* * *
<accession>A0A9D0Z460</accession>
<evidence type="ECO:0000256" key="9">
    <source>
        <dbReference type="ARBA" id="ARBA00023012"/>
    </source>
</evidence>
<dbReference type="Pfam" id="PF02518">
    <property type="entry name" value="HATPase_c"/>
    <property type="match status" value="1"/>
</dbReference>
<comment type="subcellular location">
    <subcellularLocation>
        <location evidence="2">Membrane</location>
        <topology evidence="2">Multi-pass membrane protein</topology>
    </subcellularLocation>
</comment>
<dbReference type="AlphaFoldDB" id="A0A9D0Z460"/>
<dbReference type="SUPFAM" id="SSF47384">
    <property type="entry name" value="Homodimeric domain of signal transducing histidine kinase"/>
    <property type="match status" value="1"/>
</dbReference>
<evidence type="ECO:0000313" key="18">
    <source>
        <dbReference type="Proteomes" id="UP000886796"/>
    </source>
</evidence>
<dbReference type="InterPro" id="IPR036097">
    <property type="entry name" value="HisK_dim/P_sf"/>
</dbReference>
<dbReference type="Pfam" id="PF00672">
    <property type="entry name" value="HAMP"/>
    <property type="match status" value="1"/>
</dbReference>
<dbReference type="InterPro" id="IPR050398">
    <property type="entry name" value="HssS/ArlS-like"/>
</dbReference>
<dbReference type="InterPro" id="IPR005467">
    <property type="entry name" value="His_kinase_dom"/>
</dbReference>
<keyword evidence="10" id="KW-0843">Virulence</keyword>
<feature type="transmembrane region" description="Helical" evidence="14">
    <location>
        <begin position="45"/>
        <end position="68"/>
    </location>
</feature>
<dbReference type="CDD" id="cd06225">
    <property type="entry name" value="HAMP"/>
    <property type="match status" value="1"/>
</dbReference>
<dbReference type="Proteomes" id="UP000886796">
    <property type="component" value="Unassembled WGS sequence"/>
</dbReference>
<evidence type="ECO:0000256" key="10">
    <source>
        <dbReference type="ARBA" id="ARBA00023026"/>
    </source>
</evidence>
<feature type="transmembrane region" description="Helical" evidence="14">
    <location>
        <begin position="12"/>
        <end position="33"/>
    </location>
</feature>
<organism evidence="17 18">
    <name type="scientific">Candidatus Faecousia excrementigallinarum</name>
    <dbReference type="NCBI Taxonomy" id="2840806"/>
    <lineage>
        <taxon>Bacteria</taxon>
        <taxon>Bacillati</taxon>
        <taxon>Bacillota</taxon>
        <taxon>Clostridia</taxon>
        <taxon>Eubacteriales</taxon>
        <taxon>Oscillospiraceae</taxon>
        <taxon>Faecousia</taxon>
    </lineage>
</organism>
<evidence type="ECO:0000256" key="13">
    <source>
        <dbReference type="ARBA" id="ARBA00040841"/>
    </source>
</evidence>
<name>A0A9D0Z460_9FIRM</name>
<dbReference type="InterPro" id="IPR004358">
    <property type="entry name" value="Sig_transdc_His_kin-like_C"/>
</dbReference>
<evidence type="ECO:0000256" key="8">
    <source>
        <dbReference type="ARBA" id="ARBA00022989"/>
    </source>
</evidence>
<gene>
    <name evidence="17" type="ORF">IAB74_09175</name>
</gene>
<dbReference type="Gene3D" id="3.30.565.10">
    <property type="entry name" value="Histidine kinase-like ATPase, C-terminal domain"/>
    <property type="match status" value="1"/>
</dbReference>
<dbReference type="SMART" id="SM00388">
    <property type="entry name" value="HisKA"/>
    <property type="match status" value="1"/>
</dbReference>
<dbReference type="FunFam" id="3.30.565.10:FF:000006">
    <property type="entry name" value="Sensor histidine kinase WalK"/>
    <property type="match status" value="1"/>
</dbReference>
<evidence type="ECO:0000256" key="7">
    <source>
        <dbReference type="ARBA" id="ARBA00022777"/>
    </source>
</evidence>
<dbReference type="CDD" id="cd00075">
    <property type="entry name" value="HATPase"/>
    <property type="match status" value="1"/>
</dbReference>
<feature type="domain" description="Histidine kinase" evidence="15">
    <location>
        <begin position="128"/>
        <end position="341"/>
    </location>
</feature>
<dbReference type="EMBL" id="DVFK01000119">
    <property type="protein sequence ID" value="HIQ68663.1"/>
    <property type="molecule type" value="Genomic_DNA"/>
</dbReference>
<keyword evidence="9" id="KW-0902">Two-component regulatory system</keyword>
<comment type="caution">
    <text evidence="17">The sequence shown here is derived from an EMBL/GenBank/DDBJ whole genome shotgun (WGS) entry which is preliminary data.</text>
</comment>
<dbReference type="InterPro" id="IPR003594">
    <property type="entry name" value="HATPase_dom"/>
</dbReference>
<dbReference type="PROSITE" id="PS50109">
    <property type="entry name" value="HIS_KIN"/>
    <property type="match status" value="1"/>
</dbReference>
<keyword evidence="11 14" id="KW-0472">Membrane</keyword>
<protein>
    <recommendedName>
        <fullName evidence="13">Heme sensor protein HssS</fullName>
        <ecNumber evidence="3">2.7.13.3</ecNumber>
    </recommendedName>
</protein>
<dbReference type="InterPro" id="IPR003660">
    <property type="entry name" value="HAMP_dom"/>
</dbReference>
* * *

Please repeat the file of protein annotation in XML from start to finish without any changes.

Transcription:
<accession>A0A9D0Z460</accession>
<evidence type="ECO:0000256" key="9">
    <source>
        <dbReference type="ARBA" id="ARBA00023012"/>
    </source>
</evidence>
<dbReference type="Pfam" id="PF02518">
    <property type="entry name" value="HATPase_c"/>
    <property type="match status" value="1"/>
</dbReference>
<comment type="subcellular location">
    <subcellularLocation>
        <location evidence="2">Membrane</location>
        <topology evidence="2">Multi-pass membrane protein</topology>
    </subcellularLocation>
</comment>
<dbReference type="AlphaFoldDB" id="A0A9D0Z460"/>
<dbReference type="SUPFAM" id="SSF47384">
    <property type="entry name" value="Homodimeric domain of signal transducing histidine kinase"/>
    <property type="match status" value="1"/>
</dbReference>
<evidence type="ECO:0000313" key="18">
    <source>
        <dbReference type="Proteomes" id="UP000886796"/>
    </source>
</evidence>
<dbReference type="InterPro" id="IPR036097">
    <property type="entry name" value="HisK_dim/P_sf"/>
</dbReference>
<dbReference type="Pfam" id="PF00672">
    <property type="entry name" value="HAMP"/>
    <property type="match status" value="1"/>
</dbReference>
<dbReference type="InterPro" id="IPR050398">
    <property type="entry name" value="HssS/ArlS-like"/>
</dbReference>
<dbReference type="InterPro" id="IPR005467">
    <property type="entry name" value="His_kinase_dom"/>
</dbReference>
<keyword evidence="10" id="KW-0843">Virulence</keyword>
<feature type="transmembrane region" description="Helical" evidence="14">
    <location>
        <begin position="45"/>
        <end position="68"/>
    </location>
</feature>
<dbReference type="CDD" id="cd06225">
    <property type="entry name" value="HAMP"/>
    <property type="match status" value="1"/>
</dbReference>
<dbReference type="Proteomes" id="UP000886796">
    <property type="component" value="Unassembled WGS sequence"/>
</dbReference>
<evidence type="ECO:0000256" key="10">
    <source>
        <dbReference type="ARBA" id="ARBA00023026"/>
    </source>
</evidence>
<feature type="transmembrane region" description="Helical" evidence="14">
    <location>
        <begin position="12"/>
        <end position="33"/>
    </location>
</feature>
<organism evidence="17 18">
    <name type="scientific">Candidatus Faecousia excrementigallinarum</name>
    <dbReference type="NCBI Taxonomy" id="2840806"/>
    <lineage>
        <taxon>Bacteria</taxon>
        <taxon>Bacillati</taxon>
        <taxon>Bacillota</taxon>
        <taxon>Clostridia</taxon>
        <taxon>Eubacteriales</taxon>
        <taxon>Oscillospiraceae</taxon>
        <taxon>Faecousia</taxon>
    </lineage>
</organism>
<evidence type="ECO:0000256" key="13">
    <source>
        <dbReference type="ARBA" id="ARBA00040841"/>
    </source>
</evidence>
<name>A0A9D0Z460_9FIRM</name>
<dbReference type="InterPro" id="IPR004358">
    <property type="entry name" value="Sig_transdc_His_kin-like_C"/>
</dbReference>
<evidence type="ECO:0000256" key="8">
    <source>
        <dbReference type="ARBA" id="ARBA00022989"/>
    </source>
</evidence>
<gene>
    <name evidence="17" type="ORF">IAB74_09175</name>
</gene>
<dbReference type="Gene3D" id="3.30.565.10">
    <property type="entry name" value="Histidine kinase-like ATPase, C-terminal domain"/>
    <property type="match status" value="1"/>
</dbReference>
<dbReference type="SMART" id="SM00388">
    <property type="entry name" value="HisKA"/>
    <property type="match status" value="1"/>
</dbReference>
<dbReference type="FunFam" id="3.30.565.10:FF:000006">
    <property type="entry name" value="Sensor histidine kinase WalK"/>
    <property type="match status" value="1"/>
</dbReference>
<evidence type="ECO:0000256" key="7">
    <source>
        <dbReference type="ARBA" id="ARBA00022777"/>
    </source>
</evidence>
<dbReference type="CDD" id="cd00075">
    <property type="entry name" value="HATPase"/>
    <property type="match status" value="1"/>
</dbReference>
<feature type="domain" description="Histidine kinase" evidence="15">
    <location>
        <begin position="128"/>
        <end position="341"/>
    </location>
</feature>
<dbReference type="EMBL" id="DVFK01000119">
    <property type="protein sequence ID" value="HIQ68663.1"/>
    <property type="molecule type" value="Genomic_DNA"/>
</dbReference>
<keyword evidence="9" id="KW-0902">Two-component regulatory system</keyword>
<comment type="caution">
    <text evidence="17">The sequence shown here is derived from an EMBL/GenBank/DDBJ whole genome shotgun (WGS) entry which is preliminary data.</text>
</comment>
<dbReference type="InterPro" id="IPR003594">
    <property type="entry name" value="HATPase_dom"/>
</dbReference>
<dbReference type="PROSITE" id="PS50109">
    <property type="entry name" value="HIS_KIN"/>
    <property type="match status" value="1"/>
</dbReference>
<keyword evidence="11 14" id="KW-0472">Membrane</keyword>
<protein>
    <recommendedName>
        <fullName evidence="13">Heme sensor protein HssS</fullName>
        <ecNumber evidence="3">2.7.13.3</ecNumber>
    </recommendedName>
</protein>
<dbReference type="InterPro" id="IPR003660">
    <property type="entry name" value="HAMP_dom"/>
</dbReference>